Last week I danced on top of a giant rubber duck DJ. No, I’m not back on the mushrooms – I was playing Foamstars, which is a similarly colourful and fun trip. Square Enix’s bubble-packed team-based shooter is bursting with character and style, while frequently managing to maintain a tense competitive edge. While not all of its launch modes hit home for me, I found myself pleasantly surprised at just how much fun I was having after four hours of hands-on time.
Foamstars will launch with multiple modes available, of which most are centred on multiplayer. The one exception is Foamstars’ PvE offering, which is playable in both solo and co-op and consists of fighting against waves of randomised enemies to achieve the highest score. While I only played one of these missions once, I can’t see it being where many will sink their time into; instead, the meat of this shooter is found in its three PvP modes.
Smash the Star is presented as Foamstars’ signature mode where two teams of four battle it out deathmatch-style until they reach seven eliminations, at which point an opponent’s “Star Player” is crowned. This player is buffed with increased health and damage output, making them formidable on the bubble-field, but once a Star Player is taken down the match is over. It’s a genuinely fun time and when teams are balanced can get really tense, as fights go down to the wire and the risk/reward nature of attacking your opponent and defending your Star Player comes to the fore.
First impressions may be to dismiss Foamstars as a Splatoon clone, but after playing it I found its hero-shooter DNA became much more apparent. Yes, painting the floor with your team’s foam colour aids movement, enabling you to surf along the perpetually changing floor with ease, but points are not awarded for how much territory you occupy.
While I had fun with Smash the Star, my favourite mode without a doubt is Rubber Duck Party. Teams of four battle it out to capture a wildly oversized rubber duck and escort it as far as they can toward the other team’s spawn point. It’s essentially Overwatch 2’s push mode and its objective-based focus spoke to those Overwatch sensibilities within me. That isn’t all though – the duck is also a DJ and if you climb on top of his shiny yellow head and manage to dance for a few seconds without being foamed up, it shoots forward at speed, pushing you further toward your team’s destination. It’s a nice little touch that once again encourages team play and smart team compositions as you look to defend the giant duck and his tiny dancer.
These two modes were easily the highlight of my time with Foamstars and came in stark contrast to the third multiplayer mode, Happy Bath Survival, which fails to offer the same level of tension or teamplay. Half of each team is stripped of their hero abilities and must assist the other two players with basic weaponry alone by painting the floor for them, in what is a relatively dull arena shootout. It’s disappointing because it sidelines the characters for stretches of time, as their usually tide-turning abilities can be combined to devastating effect in both Smash the Star and Rubber Duck Party.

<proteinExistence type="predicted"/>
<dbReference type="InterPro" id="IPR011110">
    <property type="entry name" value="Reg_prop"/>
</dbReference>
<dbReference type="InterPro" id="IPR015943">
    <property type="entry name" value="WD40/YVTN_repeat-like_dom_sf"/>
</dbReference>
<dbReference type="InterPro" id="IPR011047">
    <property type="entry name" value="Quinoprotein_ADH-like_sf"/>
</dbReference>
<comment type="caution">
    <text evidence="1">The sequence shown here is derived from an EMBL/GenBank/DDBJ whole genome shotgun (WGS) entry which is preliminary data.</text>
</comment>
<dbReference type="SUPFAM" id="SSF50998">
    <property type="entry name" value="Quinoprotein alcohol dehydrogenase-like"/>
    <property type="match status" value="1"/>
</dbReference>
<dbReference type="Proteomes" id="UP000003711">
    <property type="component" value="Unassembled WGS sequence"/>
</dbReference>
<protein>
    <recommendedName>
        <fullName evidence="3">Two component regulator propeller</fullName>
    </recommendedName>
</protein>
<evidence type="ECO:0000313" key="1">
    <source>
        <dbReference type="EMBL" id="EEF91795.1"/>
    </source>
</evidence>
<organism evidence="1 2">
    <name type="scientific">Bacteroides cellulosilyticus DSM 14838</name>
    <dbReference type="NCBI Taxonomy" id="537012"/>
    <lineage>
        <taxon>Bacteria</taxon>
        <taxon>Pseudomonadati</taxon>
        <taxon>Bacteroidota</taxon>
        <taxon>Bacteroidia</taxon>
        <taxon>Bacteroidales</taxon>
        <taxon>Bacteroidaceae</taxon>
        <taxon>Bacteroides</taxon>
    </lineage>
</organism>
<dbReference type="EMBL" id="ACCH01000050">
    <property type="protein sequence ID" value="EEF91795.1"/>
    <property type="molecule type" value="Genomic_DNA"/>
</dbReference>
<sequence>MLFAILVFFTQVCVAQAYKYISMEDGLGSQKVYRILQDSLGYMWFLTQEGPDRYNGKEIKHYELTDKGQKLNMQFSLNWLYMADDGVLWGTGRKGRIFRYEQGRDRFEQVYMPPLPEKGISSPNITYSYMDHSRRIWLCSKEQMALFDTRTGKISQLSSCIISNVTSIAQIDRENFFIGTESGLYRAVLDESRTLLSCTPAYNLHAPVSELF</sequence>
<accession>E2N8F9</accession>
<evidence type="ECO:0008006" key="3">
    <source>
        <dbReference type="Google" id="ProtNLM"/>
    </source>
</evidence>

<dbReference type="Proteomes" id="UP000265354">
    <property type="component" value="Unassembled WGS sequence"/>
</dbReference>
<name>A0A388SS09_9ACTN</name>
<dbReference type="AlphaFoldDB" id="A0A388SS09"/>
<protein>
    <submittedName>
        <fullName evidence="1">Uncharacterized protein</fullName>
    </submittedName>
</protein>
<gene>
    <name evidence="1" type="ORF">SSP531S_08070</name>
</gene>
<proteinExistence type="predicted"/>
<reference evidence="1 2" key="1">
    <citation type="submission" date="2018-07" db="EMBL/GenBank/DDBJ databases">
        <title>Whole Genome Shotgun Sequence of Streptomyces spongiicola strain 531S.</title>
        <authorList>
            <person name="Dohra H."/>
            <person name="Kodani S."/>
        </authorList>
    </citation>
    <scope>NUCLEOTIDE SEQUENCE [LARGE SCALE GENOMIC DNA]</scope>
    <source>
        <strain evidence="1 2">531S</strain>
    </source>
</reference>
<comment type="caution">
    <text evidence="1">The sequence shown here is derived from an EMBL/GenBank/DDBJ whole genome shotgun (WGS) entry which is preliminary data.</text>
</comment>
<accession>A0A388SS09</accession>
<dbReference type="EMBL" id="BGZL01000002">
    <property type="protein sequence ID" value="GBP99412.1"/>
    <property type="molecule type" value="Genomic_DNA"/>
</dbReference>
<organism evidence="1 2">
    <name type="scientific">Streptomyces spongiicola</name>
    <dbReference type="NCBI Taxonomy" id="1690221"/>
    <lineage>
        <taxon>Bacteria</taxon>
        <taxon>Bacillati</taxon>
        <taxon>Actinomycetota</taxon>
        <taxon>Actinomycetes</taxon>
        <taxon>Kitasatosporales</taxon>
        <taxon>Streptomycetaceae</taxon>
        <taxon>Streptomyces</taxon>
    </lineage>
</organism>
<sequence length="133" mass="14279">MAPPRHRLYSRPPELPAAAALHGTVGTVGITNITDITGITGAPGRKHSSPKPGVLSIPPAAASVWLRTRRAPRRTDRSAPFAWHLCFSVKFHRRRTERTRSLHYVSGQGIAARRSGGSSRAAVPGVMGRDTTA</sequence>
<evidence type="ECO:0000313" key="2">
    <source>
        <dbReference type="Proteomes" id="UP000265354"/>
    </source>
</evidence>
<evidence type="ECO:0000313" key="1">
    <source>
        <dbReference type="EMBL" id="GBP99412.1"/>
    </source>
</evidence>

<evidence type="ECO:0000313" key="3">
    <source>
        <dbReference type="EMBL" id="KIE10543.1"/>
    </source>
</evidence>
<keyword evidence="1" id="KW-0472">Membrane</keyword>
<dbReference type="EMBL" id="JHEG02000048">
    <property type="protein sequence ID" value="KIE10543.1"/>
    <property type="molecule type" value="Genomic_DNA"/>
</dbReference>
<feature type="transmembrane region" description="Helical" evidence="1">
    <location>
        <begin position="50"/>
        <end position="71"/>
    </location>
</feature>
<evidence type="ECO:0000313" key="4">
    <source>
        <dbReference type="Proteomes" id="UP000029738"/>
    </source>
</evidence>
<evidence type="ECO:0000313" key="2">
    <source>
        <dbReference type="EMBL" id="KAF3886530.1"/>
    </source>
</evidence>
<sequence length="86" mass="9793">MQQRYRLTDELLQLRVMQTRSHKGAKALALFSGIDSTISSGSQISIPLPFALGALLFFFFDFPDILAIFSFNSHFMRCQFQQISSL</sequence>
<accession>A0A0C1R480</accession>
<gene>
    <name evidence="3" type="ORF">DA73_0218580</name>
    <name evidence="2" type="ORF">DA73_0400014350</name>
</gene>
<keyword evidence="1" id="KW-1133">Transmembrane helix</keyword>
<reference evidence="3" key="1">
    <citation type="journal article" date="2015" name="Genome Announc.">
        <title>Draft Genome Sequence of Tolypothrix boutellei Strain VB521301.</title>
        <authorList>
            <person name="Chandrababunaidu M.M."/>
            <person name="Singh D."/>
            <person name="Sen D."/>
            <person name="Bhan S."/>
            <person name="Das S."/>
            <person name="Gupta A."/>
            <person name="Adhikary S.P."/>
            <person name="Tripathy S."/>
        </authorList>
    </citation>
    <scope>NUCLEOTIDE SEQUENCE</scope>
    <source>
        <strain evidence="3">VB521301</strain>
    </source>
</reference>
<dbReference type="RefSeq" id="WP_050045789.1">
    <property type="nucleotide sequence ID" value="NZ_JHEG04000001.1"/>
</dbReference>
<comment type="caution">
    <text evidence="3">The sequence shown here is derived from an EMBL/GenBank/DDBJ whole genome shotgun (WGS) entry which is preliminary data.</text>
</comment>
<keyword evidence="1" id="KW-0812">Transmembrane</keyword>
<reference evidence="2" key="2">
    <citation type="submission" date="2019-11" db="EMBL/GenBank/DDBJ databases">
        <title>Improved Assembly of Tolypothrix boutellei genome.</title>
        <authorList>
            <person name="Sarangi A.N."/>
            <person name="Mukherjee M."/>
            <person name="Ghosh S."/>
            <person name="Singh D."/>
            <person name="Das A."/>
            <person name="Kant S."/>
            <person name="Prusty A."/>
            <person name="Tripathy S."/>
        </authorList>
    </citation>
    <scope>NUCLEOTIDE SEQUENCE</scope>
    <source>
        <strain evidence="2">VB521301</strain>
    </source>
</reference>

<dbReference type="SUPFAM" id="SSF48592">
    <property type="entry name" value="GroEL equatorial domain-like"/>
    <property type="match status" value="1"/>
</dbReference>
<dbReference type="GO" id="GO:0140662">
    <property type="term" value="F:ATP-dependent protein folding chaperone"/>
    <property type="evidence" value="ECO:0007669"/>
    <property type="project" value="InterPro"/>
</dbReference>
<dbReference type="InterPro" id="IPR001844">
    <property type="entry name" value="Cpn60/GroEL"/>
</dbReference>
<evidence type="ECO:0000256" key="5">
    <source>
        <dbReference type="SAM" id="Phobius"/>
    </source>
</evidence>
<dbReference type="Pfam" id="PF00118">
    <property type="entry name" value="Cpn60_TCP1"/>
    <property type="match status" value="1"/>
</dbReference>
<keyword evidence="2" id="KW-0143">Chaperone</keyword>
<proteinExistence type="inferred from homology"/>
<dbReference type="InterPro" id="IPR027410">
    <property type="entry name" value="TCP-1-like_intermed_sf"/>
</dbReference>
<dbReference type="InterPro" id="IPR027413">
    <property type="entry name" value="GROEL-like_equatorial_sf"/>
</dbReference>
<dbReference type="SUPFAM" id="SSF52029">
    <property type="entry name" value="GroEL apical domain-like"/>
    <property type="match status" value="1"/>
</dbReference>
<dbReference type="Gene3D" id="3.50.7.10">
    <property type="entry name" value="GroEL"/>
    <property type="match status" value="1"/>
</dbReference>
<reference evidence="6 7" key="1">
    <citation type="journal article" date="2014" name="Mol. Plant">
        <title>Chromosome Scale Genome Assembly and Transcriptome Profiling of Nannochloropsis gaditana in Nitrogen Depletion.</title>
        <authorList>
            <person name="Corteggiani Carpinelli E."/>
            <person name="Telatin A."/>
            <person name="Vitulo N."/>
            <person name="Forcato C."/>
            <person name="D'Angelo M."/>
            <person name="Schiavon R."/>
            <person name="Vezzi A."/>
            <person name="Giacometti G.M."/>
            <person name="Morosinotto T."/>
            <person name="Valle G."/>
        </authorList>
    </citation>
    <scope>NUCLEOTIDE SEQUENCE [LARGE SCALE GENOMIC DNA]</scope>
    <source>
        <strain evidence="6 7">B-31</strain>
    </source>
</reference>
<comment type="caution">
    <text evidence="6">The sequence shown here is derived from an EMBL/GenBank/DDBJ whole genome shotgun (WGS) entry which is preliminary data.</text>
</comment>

Foamstars Gameplay Screenshots
Each of the eight heroes is equipped with their own weapon type, abilities, and super star skills. My favourite is the speedy Agito, who allowed me to dive under the foam, sneak around the back, and then erupt above the enemy in a shower of bubbles, before finishing up with a shotgun full of foam. They’re a great flanking option with a powerful super star skill that unleashes a homing shark that explodes on impact. Others I had fun with included Mel T who, despite sounding like a long-lost member of the Spice Girls, is in fact an ice cream-loving young lady who deals big damage thanks to explosive skills and a rocket-propelled foam cannon. In truth, I had a good time with all eight of the characters and can see where each will hold their value in different game modes, especially when teamed up with other heroes that offer synergistic opportunities.
There’s a level of charm to each too, which carries over into the maps themselves. Each showcases a different part of “Bath Vegas” and is visually distinct from one another and, crucially, is constructed with gameplay first in mind. They offer interesting architecture and varying levels of verticality, as well as obstacles such as the giant roaming roulette ball found circling Fomeopatra’s Crazy Wheel. In a time when so many shooters are militarised in their presentation and seemingly afraid to embrace colour, it’s welcoming to be barraged by it at every turn in Foamstars, which successfully marries Nintendo’s charm with the panache of Persona. The same can be said for the soundtrack, which delivers track after track of catchy tunes that wouldn’t sound out of place in an Atlus RPG.
I enjoyed my time with Foamstars then, and hope you will too, but I just can’t help but fear for its long-term appeal due to the recent fate many live-service games have met. Both free and premium season battle passes will be available throughout the first year of Foamstars’ life with new cosmetics, characters, maps, and modes promised, but all of which are a mystery at this point. It’s free at launch on PlayStation Plus, which will definitely give it an initial boost with millions of PlayStation players being able to download it for free. It’s a strategy the likes of Rocket League and Fall Guys enjoyed great success with, but it didn’t have the same effect on Destruction AllStars – a game I reviewed and thought was a fun enough time, but sadly one that didn’t take off. I just hope that Foamstars doesn’t suffer a similar fate and finds its audience, as it’s shaping up to be a genuinely fun and family-friendly hero shooter.
Simon Cardy couldn’t stop dancing on the duck. Follow him on Twitter at @CardySimon.